Without consumption, jobs don't exist so it is not surprising that at least some economists are hinting at this fact. After all, if they thought they could get away with it, corporate and political leaders would have just ended the welfare state long ago. It is also the reason why they are not demanding tax cuts. Afterall, you can't give people tax cuts when they are too poor to pay taxes and if too much production is a problem you don't want money going to people or businesses who might just save their money or end up investing money into more production.
To frame a federal income supplement proposal in terms of helping people work is more politically palatable then just saying we need to give people money or we are going to face a severe economic, social and health crisis.
The federal supplements are certainly not a Guaranteed Livable Income but it is a big change when opinion leaders are no longer pushing ridiculous and sadistic mantra of "a job is the best social safety net" (BC Minister of Human Resources Murray Coell, Hansard Volume 5, Number 6, April 2002) and the fantastical "...Canada must start creating good, secure, quality jobs with family-supporting wages". (Ken Georgetti, Canadian Labour Congress, press release, Oct. 7, 2005)
So the report is a step in the right direction insofar as it is admitting (obliquely and otherwise):
a) cutting slashing welfare benefits has been a costly failure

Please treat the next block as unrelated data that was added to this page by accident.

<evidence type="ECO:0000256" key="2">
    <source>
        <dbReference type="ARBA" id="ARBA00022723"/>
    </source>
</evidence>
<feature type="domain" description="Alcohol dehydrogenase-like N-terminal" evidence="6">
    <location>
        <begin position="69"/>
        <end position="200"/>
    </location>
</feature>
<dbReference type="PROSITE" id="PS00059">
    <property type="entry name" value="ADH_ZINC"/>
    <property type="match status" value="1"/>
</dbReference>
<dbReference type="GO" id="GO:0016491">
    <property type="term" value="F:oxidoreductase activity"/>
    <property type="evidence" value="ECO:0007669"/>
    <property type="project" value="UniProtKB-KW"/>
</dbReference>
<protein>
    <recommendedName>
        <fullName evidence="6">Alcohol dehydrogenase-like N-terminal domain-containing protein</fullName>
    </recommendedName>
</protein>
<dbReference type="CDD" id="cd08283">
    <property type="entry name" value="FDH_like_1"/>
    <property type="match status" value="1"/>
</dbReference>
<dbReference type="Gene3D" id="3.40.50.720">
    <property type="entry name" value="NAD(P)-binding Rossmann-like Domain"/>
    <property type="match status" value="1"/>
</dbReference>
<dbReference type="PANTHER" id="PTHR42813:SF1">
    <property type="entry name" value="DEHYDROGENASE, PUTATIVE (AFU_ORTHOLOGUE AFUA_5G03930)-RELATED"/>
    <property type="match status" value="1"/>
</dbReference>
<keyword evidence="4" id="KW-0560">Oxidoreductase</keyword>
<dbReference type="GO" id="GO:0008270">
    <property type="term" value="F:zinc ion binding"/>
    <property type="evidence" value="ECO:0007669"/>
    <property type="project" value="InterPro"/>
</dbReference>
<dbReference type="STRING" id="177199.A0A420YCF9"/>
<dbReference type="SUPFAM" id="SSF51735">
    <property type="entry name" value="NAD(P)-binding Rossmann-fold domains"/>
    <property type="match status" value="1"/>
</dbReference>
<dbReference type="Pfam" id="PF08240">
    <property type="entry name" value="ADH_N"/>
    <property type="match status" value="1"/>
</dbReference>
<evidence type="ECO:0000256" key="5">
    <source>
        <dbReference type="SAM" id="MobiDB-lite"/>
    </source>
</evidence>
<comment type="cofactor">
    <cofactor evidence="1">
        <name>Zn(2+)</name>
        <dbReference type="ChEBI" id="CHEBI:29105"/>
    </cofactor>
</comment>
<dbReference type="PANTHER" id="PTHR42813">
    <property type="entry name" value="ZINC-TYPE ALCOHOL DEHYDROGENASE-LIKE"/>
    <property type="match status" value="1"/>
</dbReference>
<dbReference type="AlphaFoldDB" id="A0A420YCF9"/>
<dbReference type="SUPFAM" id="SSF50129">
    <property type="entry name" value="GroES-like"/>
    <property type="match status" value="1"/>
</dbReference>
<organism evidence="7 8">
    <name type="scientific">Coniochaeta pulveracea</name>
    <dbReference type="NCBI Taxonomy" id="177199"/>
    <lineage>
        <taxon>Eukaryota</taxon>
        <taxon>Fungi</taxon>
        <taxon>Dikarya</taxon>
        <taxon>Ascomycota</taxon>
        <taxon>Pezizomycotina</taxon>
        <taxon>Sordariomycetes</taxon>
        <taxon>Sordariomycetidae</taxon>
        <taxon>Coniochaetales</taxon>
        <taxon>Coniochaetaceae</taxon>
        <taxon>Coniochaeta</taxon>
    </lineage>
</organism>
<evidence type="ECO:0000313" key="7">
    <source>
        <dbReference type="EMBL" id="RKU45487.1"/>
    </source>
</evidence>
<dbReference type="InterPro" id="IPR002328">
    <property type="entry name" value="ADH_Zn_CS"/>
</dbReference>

b) Jobs and more production are not the solution to poverty;
that it is far cheaper just to send people money than to try to create make-work jobs.
What economists can't admit is that they have failed big time: "the nostrums of neo-classical economics enshrined in national and international policy making have begun to look a little tattered" (Carol Pateman, Democratizing Citizenship:Some Advantages of a Basic Income, Politics & Society, Vol. 32 No. 1, March 2004)
An interesting parallel occurrence is that Alberta recently handed out $400 "prosperity bonus" to all their residents and the federal government just announced creating some kind of scheme to give out one-third of any federal surplus to all Canadians, initially as a cheque and in subsequent years as a tax rebate.
But ultimately any small federal supplements must be replaced by a Guaranteed Livable Income in order to do away with the suicidal economic prescription of "produce and perish."
One of the authors of the report, Don Drummond, spent 23 years working for the federal government's Ministry of Finance before becoming TD Bank's Chief Economist in 2000
Drummond was an advisor to the Minister of Finance, Paul Martin, who is now the Prime Minister of Canada, during the years when social programs were cut. Paul Martin is in the Liberal Party, which historically has had some members advocating for guaranteed income. The former Prime Minister Jean Chretien (also in the federal Liberal Party) proposed a Guanateed Annual Income in Dec. 2000. This plan was immediately slammed by the political party on the right (then called the Canadian Alliance) who called it "stealth socialism" and it quickly faded from public view.
Special Report co-author, Gillian Manning, is also an economist with TD Economics. Both she and Drummond worked on this report as part of a 50 member Income Security Task Force which includes prominent economists, business and civic leaders and Ken Georgetti, head of the Canadian Labour Congress. The main sponsor of the Task Force is the Atkinson Charitable Foundation.